An innovative program to vaccinate West Country wild horses against pregnancy to control populations is off and running.
About half of the target 19 mares have been vaccinated since early January by a team comprised of a veterinarian, a University of Calgary researcher and volunteers from the Wild Horses of Alberta Society (WHOAS).
Bob Henderson, president of the society, said a candidate herd for the program was identified through a database created by volunteers, who have counted, logged and photographed the horses that roam the wilds about 60 km west of Sundre north of the Red Deer River.
Horses are given a birth control vaccine by using a dart gun. It hasn’t been easy, through tracking the herd and isolating candidates for the program.
Unlike last winter, when heavy snowfalls kept horses from wandering too far, lighter snow cover this year has led to more roaming.
“This year they’re moving quite a bit more so it’s making it a little bit more difficult for us to precisely locate them,” Henderson said.
“We knew this year it would be a learning experience for us,” he said.
The team tracks them with four-wheel drive vehicles and then on foot. They need to get within 50 metres to use the dart gun.
A booster shot will be given in a year. Vaccinated mares are identified by their markings, which are carefully catalogued. Both shots will prevent mares from getting pregnant for three years.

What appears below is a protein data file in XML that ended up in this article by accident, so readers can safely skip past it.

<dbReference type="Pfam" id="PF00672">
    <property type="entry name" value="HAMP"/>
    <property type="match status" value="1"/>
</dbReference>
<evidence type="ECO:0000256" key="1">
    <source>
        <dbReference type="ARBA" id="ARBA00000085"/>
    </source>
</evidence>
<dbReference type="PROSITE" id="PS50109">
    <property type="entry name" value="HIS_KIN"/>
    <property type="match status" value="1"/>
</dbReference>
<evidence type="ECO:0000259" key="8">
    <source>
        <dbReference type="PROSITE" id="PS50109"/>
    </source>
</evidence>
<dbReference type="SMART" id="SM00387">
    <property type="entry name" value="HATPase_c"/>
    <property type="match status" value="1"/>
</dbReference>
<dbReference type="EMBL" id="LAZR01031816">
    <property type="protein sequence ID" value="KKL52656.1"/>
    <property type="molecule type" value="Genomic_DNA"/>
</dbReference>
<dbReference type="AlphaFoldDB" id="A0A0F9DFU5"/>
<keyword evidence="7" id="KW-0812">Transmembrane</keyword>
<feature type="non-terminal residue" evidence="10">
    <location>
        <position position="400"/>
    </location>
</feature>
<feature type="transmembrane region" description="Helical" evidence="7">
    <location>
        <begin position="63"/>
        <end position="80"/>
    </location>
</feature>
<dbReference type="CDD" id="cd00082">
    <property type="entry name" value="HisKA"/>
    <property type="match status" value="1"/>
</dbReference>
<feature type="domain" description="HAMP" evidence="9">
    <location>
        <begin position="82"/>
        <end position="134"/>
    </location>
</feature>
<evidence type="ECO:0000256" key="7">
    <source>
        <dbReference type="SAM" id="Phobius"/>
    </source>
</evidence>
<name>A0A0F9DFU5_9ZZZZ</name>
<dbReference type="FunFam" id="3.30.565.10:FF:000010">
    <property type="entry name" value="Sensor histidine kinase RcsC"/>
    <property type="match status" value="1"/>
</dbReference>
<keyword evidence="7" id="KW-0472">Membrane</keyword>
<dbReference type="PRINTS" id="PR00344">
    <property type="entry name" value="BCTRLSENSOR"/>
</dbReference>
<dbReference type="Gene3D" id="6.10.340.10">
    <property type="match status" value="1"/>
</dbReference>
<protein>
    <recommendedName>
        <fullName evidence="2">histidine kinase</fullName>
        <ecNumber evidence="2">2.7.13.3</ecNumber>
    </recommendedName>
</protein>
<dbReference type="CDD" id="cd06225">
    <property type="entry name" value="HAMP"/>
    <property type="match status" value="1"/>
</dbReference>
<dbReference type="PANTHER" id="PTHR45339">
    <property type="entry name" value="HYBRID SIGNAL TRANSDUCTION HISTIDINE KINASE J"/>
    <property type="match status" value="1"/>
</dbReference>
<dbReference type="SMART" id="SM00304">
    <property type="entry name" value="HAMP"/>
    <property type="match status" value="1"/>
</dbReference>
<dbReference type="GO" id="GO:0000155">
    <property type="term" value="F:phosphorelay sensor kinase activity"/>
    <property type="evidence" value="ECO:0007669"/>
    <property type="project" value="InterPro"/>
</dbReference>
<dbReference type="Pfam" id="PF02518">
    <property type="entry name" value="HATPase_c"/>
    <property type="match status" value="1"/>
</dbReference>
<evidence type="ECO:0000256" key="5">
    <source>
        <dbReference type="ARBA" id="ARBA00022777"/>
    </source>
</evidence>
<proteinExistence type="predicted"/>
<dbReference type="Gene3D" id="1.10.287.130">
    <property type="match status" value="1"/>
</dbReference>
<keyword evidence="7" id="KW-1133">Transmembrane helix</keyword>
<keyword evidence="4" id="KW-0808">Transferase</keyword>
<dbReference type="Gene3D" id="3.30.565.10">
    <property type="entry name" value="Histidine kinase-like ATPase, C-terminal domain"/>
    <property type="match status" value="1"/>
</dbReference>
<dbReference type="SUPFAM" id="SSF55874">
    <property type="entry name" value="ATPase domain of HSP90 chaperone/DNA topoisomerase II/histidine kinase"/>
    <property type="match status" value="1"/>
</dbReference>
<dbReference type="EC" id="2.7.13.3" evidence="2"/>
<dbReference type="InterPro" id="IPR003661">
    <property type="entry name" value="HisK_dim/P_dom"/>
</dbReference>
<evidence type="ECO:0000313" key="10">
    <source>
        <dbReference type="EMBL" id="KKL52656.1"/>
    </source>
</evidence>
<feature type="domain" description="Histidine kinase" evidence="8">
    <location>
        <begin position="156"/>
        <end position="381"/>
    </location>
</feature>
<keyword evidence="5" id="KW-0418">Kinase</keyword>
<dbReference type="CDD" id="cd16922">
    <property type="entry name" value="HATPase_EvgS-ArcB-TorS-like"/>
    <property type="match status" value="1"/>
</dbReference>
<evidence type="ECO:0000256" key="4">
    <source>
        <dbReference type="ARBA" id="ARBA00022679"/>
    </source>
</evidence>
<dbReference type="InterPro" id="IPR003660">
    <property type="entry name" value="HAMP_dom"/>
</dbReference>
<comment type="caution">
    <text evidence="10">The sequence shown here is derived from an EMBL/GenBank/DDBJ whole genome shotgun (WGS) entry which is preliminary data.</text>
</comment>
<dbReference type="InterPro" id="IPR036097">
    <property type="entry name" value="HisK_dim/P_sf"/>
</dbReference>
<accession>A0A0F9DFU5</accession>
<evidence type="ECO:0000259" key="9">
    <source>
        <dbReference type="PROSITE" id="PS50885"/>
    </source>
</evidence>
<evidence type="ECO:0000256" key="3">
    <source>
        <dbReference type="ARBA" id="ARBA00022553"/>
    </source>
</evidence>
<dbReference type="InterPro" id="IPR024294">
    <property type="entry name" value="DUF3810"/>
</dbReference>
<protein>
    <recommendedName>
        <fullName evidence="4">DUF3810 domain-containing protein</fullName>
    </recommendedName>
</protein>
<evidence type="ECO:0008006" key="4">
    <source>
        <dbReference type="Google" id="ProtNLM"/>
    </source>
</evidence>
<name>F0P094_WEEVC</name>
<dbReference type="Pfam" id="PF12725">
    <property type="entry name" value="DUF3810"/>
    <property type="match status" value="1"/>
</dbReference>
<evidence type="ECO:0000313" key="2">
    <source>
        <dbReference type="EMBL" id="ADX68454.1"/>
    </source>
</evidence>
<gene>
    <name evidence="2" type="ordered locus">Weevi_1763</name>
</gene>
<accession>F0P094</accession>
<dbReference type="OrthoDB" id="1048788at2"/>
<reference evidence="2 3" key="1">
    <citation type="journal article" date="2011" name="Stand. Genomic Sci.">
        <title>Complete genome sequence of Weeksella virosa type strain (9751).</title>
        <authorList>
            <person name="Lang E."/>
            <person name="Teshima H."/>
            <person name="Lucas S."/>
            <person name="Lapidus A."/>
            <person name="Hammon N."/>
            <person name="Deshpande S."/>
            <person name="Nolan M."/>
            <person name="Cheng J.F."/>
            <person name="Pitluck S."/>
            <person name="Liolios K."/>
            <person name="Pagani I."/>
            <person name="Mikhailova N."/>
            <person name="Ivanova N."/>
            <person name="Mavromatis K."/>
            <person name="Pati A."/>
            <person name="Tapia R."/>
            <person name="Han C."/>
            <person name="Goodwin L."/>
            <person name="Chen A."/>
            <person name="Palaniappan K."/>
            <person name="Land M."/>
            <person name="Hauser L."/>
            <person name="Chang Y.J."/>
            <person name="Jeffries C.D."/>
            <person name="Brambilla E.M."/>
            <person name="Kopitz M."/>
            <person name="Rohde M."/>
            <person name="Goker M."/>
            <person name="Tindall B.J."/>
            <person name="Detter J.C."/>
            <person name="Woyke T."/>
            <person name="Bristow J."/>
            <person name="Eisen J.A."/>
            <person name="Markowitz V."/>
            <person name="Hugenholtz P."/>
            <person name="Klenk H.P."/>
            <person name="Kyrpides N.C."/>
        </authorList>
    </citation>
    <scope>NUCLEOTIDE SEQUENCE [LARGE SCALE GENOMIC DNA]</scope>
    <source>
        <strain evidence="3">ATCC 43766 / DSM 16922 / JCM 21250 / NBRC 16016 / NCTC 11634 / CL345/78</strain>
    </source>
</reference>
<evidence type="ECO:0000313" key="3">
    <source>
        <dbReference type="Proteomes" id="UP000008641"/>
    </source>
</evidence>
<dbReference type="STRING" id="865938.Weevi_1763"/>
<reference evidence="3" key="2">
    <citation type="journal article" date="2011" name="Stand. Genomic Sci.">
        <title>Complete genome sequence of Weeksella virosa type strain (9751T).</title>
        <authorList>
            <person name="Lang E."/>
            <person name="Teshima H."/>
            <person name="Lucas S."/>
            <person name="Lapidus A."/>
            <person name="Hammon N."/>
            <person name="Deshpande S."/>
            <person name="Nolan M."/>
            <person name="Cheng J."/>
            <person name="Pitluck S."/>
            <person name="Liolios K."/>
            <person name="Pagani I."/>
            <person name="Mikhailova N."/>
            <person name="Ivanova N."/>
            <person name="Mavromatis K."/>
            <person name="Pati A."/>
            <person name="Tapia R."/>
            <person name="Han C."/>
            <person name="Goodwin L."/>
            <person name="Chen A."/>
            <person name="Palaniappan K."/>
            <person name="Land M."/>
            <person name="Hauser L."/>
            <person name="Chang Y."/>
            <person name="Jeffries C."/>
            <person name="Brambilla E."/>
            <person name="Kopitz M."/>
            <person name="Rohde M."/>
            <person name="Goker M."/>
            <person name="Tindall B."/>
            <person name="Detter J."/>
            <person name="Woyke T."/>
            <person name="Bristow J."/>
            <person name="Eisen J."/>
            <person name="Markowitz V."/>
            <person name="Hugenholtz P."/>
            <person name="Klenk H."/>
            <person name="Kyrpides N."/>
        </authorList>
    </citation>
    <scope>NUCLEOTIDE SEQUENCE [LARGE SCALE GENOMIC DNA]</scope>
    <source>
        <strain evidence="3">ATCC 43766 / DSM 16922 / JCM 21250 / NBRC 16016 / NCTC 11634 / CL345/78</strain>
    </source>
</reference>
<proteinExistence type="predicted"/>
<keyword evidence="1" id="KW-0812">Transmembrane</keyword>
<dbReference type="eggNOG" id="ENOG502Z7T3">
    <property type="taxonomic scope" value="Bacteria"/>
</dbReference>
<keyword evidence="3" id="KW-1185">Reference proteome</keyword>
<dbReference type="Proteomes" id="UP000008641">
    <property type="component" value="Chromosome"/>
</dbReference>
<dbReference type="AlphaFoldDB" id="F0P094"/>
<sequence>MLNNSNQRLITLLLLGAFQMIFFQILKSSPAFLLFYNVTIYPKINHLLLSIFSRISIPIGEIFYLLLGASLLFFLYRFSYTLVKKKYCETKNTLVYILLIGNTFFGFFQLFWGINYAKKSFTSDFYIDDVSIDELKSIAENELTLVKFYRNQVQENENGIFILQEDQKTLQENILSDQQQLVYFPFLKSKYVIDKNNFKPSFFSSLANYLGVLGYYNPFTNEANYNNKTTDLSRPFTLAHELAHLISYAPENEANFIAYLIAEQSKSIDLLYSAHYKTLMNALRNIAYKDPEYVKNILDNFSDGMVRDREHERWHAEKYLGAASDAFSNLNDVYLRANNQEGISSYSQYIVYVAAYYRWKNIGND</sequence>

After years of lobbying the government to preserve the wild horses and do away with an annual capture program, the society announced last November it had entered into a five-year wild horse management agreement with Alberta Environment and Sustainable Resource Development.
A large area was set aside west of Sundre for the society to work with the horses, which are considered feral, not truly wild, by the government. About 330 horses have been counted and documented in the area.
In all, about 880 horses roamed the West Country at last count.
Besides the vaccination program, the province also approved the society’s horse adoption program.
Injured or abandoned foals and adults that have strayed onto roads or private land are targeted.
A small herd of seven horses that had settled on an area leased for cattle has been rounded up and moved to about 20 acres donated by Calgary construction company owner Art Kohanik and his wife Helen. Corrals have also been built and in the spring it is hoped school education tours can be arranged.
“We’re just going to keep them safe and allow them to live out their lives in peace,” Henderson said.
Two of the mares are pregnant and adoptive homes have been found for their foals when they arrive.